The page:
Swingle citrumelo is a hybrid of Duncan grapefruit and trifoliate orange produced in 1907 by Swingle and released by the United States Department of Agriculture in 1974. Since then, it has been used successfully as a rootstock in many countries. Most varieties produce very satisfactory yields of good to excellent quality fruit on Swingle citrumelo. Fruits produced on Swingle citrumelo are similar to sour orange, Carrizo, and Troyer citranges in terms of fruit quality. The trees have good cold-hardiness only slightly inferior to that of trees on trifoliate oranges. Scions on Swingle citrumelo are very tolerant to CTV, blight, and root rot as well as being resistant to citrus nematodes. They also have good exocortis and xyloporosis tolerance. The trees grow well on most soils and are reportedly especially tolerant of waterlogged conditions. In contrast, Swingle citrumelo is an unacceptable choice in heavy clay, calcareous soils, and high pH soils. Swingle is sensitive to high pH soils and is unsuitable for highly calcareous soils. Therefore, it is not so popular in many Mediterranean countries. Tolerant to environmental and soil conditions, Swingle citrumelo is sensitive to high chloride levels in soil and irrigation water but is more salt tolerant than other trifoliate hybrids such as Carrizo and Troyer citranges. Swingle has moderate drought tolerance [91].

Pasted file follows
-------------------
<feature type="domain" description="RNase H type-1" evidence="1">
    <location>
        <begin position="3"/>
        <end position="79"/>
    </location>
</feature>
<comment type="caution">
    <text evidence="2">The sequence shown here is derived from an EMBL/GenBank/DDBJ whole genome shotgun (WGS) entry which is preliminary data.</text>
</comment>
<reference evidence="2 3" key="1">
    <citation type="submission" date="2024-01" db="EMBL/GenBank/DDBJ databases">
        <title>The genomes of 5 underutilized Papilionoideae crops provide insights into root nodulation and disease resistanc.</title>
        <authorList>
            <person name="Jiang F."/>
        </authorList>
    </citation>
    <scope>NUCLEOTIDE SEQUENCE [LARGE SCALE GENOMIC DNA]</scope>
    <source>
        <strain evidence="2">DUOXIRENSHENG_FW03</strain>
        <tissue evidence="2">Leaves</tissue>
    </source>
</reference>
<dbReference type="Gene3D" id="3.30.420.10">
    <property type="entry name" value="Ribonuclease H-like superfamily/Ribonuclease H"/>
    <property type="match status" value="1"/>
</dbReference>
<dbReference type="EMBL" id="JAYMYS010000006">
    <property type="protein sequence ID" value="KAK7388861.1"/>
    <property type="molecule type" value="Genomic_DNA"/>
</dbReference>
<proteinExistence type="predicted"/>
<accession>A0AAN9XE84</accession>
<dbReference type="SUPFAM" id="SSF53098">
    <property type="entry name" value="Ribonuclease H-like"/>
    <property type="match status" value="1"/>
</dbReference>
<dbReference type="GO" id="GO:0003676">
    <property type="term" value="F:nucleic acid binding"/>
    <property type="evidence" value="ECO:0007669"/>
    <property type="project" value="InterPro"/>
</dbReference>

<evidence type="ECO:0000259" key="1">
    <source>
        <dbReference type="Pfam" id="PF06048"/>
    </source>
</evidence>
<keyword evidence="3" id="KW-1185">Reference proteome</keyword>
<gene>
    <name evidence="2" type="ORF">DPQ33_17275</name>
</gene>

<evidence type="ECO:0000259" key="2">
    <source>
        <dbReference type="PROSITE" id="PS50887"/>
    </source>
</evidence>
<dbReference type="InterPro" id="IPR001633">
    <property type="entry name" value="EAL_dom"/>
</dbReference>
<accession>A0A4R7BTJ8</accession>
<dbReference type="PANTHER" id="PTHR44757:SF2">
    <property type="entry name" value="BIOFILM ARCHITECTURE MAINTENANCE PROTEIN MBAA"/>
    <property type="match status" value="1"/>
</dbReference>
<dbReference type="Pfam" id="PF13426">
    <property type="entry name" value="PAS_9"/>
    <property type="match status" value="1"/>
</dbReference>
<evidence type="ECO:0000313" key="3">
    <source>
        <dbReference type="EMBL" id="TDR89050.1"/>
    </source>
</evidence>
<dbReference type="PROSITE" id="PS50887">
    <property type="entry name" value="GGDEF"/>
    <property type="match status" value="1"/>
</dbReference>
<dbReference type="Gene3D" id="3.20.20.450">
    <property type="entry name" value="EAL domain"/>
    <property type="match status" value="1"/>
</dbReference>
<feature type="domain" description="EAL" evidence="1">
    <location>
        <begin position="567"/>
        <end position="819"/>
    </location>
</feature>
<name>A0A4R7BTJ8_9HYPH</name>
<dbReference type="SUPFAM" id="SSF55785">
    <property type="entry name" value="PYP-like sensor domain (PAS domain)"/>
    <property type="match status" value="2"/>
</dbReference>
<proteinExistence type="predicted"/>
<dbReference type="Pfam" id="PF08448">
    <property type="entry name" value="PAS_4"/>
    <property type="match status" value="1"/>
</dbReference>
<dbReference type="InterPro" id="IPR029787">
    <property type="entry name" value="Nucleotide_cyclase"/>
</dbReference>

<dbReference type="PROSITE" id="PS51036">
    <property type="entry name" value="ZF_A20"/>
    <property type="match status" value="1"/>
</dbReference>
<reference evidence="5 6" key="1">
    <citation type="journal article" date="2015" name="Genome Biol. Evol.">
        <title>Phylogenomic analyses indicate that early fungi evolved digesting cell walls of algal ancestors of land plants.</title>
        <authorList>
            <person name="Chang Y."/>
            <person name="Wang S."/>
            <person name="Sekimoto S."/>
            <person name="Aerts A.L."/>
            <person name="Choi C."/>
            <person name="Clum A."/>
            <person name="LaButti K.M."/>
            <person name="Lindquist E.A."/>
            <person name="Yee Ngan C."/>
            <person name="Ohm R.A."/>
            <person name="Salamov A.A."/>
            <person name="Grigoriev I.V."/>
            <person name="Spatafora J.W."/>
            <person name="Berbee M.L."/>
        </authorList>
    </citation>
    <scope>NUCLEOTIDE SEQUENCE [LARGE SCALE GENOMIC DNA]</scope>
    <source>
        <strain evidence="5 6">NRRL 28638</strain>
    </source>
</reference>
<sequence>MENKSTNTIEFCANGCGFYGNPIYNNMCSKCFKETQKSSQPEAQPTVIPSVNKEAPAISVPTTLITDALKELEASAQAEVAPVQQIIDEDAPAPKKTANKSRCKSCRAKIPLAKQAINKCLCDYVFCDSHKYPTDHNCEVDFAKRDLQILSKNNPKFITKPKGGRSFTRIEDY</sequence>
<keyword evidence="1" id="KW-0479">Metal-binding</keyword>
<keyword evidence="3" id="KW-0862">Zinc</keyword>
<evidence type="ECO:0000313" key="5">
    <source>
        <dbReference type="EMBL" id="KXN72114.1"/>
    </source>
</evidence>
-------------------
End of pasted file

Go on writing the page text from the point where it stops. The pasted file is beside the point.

Citranges are known as hybrids of sweet orange and trifoliate orange. The main purpose of the citrange development in Florida was to combine good traits of sweet orange with the cold-hardiness of the trifoliate orange in order to create cold hardy scions. Although unsuccessful, a most significant source of new rootstocks was produced instead. There are several named selections, the more important of which are Carrizo and Troyer citranges. These are hybrids of Washington navel orange and Poncirus trifoliata. The original crosses were made in the early 1900s by the United States Department of Agriculture with the intention of producing cold-tolerant scion varieties. They were later identified as being suitable for use as rootstocks. Fruit quality of the scion on Carrizo and Troyer is excellent. Trees on both grow moderately vigorous on a range of soil types but have poor salt tolerance and are sensitive to calcareous soils and exocortis virus. They have intermediate frost tolerance but are less cold-hardy than those on Cleopatra mandarin and trifoliate orange. In Turkey, Troyer citrange and trifoliate orange show superior fruit quality for Satsuma mandarins, and they are the mainly used rootstock in Aegean region of Turkey. However, using Carrizo citrange as a rootstock to especially mandarins and oranges is more common due to high soil pH levels in the Mediterranean region of Turkey. In general, the performance of Carrizo citrange is slightly better than Troyer in cancerous soils of Çukurova. However, sour orange is the main rootstock in Turkey. Ninety percent of citrus varieties in Turkey are grafted on the sour orange rootstock.